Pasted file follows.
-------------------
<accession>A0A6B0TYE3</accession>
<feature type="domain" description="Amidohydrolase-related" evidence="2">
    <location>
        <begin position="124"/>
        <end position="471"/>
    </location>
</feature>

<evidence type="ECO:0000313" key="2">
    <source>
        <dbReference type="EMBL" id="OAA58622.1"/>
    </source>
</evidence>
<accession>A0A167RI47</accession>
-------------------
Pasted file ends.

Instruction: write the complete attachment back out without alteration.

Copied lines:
<accession>A0A6B0TYE3</accession>
<feature type="domain" description="Amidohydrolase-related" evidence="2">
    <location>
        <begin position="124"/>
        <end position="471"/>
    </location>
</feature>

<evidence type="ECO:0000313" key="2">
    <source>
        <dbReference type="EMBL" id="OAA58622.1"/>
    </source>
</evidence>
<accession>A0A167RI47</accession>